February 25, 2019

Rep. Grant seeks $8M for regional hurricane shelter at Babcock Ranch

By: Vicki Parsons - IT

Monday, February 25, 2019



There are no certified Red Cross hurricane shelters in Charlotte County, but a bill filed this month in the Florida House of Representatives could change that.

The bill, HB 3139, from Rep. Mike Grant (R-Port Charlotte) seeks $8 million from the state to design and build a Southwest Florida Regional Emergency Shelter at Babcock Ranch.

“There is a lot of moving parts,” Grant said about the likelihood the funding request will be successful this year. He noted it is “a big ask” but there are o! ther state leaders in the Florida House and Senate interested in such a shelter being built, because they represent parts of the region that could benefit from it.

The emerging solar-powered community on the county line with Lee is more inland than Charlotte’s coastal areas including Punta Gorda.

There is a huge need for this shelter, according to the Appropriation Request, which notes it could also serve DeSoto, Hendry and Lee counties among others. Out of all regions in the state, the southwest Florida region is the only one with a shelter space deficit exceeding 50,000 spaces for people.

Even though the state’s deficit of hurricane evacuation shelter space has been eliminated on an overall statewide basis, deficits persist in some individual regions like Southwest Florida, which has the most.

Florida uses the “Ameri! can Red Cross Standards for Hurricane Evacuation Shelter Selection” as the minimum for facilities to be considered safe for hurricane evacuation shelters. Things like elevation and flood zones are a part of that.

“Currently the SW Florida region has a shelter capacity deficit of 122,948 spaces for general purpose shelters and 8,586 spaces for special needs evacuees,” states the request.

“The 2018 statewide emergency shelter plan clearly identifies Southwest Florida as a region with an extreme deficit of shelter capacity.” — Appropriations Request for Southwest Florida Regional Emergency Shelter.

Out of all regions in the state, the southwest Florida region, including Charlotte and Sarasota counties, is the only one with a general population shelter space deficit exceeding 50,000 spaces. The deficit is also greatest in the region for special needs shelters with more than 5,000 space deficits.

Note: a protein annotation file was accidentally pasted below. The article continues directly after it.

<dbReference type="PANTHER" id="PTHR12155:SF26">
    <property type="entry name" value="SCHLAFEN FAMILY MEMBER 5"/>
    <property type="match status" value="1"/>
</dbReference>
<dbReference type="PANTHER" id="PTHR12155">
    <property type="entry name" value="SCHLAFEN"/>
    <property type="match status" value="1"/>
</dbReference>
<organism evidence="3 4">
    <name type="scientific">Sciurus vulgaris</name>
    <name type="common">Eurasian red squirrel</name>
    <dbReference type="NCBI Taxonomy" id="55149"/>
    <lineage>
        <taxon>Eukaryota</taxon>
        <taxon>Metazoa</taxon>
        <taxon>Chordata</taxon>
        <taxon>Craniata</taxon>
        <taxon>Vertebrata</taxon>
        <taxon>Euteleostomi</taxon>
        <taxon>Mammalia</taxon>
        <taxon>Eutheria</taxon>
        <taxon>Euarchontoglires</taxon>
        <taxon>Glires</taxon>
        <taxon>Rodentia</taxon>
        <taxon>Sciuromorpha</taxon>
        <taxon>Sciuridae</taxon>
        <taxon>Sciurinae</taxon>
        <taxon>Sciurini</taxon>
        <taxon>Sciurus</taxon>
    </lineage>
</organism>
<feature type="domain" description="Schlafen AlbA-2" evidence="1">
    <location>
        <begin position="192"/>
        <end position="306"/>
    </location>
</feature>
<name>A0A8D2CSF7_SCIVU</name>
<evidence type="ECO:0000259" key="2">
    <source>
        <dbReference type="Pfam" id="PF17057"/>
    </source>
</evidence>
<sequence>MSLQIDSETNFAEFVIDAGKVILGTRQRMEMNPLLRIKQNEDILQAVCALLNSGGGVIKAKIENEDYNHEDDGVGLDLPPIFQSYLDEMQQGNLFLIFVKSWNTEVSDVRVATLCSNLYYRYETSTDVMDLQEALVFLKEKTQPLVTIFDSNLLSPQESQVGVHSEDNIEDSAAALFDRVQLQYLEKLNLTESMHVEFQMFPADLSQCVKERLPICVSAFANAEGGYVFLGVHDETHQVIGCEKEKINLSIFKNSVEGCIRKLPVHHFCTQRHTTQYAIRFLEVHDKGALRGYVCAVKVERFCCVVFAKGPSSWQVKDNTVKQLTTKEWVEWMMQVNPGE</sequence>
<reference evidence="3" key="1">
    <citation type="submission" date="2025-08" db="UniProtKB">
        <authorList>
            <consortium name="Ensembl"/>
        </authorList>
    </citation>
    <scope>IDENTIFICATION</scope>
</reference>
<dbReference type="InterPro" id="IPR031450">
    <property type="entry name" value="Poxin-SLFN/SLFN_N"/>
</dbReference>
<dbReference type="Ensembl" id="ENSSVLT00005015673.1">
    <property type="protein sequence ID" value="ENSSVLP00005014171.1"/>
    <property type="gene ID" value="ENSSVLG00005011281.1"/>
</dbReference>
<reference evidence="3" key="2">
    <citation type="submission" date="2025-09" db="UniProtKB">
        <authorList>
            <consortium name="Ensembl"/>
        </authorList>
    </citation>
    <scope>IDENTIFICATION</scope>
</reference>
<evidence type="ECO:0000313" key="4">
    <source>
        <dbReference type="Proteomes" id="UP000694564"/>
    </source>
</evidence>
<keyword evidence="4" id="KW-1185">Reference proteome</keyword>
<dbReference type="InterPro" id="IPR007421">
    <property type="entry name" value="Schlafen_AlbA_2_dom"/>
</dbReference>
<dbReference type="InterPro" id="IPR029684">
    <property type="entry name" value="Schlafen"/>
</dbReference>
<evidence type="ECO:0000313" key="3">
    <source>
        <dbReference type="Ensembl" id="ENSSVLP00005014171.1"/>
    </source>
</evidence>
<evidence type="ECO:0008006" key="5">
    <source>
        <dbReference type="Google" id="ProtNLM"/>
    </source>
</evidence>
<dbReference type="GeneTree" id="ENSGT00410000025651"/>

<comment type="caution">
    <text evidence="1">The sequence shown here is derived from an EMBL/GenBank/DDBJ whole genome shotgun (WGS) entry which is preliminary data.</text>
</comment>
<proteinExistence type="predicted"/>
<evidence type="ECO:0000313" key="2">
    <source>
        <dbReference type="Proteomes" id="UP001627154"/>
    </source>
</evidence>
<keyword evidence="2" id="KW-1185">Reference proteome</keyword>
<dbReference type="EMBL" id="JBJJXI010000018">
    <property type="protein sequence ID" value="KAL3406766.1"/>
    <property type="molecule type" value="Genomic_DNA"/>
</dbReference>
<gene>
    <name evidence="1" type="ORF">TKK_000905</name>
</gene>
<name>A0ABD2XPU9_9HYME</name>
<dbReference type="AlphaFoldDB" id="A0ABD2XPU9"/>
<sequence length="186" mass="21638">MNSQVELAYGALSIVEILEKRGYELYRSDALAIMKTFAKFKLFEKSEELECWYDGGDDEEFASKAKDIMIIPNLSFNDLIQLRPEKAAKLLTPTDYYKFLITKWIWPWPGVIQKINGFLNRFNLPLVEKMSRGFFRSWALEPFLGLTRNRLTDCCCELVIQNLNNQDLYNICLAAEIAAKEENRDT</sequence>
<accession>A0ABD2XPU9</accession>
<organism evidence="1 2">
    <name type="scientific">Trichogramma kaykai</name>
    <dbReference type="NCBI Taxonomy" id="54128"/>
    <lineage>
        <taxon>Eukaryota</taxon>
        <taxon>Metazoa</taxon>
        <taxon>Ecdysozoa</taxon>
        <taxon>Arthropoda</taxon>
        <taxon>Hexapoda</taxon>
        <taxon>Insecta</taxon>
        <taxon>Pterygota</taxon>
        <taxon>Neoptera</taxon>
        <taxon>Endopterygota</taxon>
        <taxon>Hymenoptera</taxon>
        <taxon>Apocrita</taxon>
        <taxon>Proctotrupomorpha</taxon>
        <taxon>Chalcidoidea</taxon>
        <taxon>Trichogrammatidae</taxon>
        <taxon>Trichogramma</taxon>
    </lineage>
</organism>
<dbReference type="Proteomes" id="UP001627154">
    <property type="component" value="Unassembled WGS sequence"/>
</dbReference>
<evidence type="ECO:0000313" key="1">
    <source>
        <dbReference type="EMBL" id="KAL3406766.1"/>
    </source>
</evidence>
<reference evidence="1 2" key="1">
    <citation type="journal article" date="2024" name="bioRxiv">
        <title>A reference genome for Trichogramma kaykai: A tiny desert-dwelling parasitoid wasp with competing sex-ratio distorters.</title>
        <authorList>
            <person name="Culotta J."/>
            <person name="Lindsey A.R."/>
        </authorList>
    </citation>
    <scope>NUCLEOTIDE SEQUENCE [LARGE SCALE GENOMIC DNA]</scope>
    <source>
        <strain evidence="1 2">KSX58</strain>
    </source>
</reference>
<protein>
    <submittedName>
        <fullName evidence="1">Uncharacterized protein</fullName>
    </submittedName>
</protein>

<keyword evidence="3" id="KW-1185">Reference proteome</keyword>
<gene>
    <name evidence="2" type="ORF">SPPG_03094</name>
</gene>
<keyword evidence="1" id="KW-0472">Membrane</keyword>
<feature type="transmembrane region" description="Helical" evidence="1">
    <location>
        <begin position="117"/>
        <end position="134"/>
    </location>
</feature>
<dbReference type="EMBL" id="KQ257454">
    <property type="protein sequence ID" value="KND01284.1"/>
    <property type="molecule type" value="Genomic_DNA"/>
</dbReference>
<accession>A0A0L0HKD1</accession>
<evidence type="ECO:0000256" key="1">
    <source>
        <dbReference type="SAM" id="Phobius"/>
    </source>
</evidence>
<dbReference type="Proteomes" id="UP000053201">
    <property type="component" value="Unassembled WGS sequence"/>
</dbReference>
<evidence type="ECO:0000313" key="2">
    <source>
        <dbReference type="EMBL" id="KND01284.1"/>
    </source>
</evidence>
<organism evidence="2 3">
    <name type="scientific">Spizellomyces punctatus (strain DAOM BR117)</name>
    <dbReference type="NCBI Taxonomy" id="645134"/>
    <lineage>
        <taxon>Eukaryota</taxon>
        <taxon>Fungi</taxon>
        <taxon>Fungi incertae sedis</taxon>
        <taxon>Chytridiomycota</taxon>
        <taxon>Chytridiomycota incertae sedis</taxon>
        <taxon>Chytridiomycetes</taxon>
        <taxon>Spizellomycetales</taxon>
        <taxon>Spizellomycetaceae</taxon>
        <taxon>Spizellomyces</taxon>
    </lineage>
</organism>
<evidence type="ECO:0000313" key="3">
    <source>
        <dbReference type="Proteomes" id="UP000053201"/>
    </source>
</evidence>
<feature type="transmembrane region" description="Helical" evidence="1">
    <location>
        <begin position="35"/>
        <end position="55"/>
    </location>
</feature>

“Construction of the regional shelter will reduce this deficit by no less than 75,000.”

The Southwest Florida shelter capacity deficit involves Charlotte, Sarasota, Lee and Collier counties, according to the 2018 Statewide Emergency Shelter Plan from the Florida Department of Emergency Management.

Glades and Hendry counties, which are also in the Southwest Florida zone, have some shelter space surpluses, according to the department.

In Charlotte County, the deficit and demand for shelter space are matched. During Hurricane Irma in 2017, many ! Charlotte County residents who fled their homes seeking shelter ended up in Sarasota County shelters. During that storm 54 of Florida’s 67 counties ordered evacuations including within Charlotte County and about 200,000 people sheltered across the state.

The cost to design and build the shelter at Babcock is expected to be in the tens of millions. For fiscal year 2019-2020, the tab is projected at $19.7 million.

The request notes $2 million from federal sources, $2 million from local sources and $7.7 million from other sources.

If the bill passes, another funding request to the state could be filed next year for $3-5 million, the request notes.

Kitson and Partners, which is building Babcock Ranch, would donate land, along with “construction of all necessary infrastructure.”

Florida Power & Light would commit $3 million to develop the site, states the request that doesn’t include a specific timeline.

Babcock Ranch, which is an independent special district owned and developed by Kitson & Partners, would receive the funding.

Babcock spokesperson Lisa Hall said the shelter’s location would be near a soon-to-bebuilt main entrance thoroughfare south of the current main entrance off Highway 31. It would be in a commercial and mixed-use part of Babcock that has not yet been built up.

Buildings at Babcock, including all homes, are built to withstand 145 mph winds, and so the shelter is intended for people living elsewhere in evacuation and flood zones, Hall said.

“At 30 feet above sea level we are also beyon! d the reach of storm surge — and we are also not building in flood zones,” she added.

Babcock’s first resident moved in over a year ago, and when it’s all built, a population of 50,000 is expected.

Charlotte County’s former economic development director, Lucienne Pears, who is now vice president of economic and business development at Babcock Ranch, requested the funding for this project.

The request filed by Grant comes through Kitson & Partners and Babcock Ranch in partnership with Charlotte County, records show.

The Charlotte County Commission sees an “immense need for a shelter to serve local residents and has made this one of their top legislative priorities,” according to the request.

The Legislature will also be faced this year with requests for funding to help with reconstruction efforts in the Panhandle from the last hurricane season, involving counties that may not have the wherewithal to recover on their own, Grant noted, in the same way that Charlotte County needed help after Hurricane Charley.

“It’s hard to say what will happen,” Grant said about the bill. “Hopefully we’ll get some funding even over a few years.”

The Legislature convenes March 5.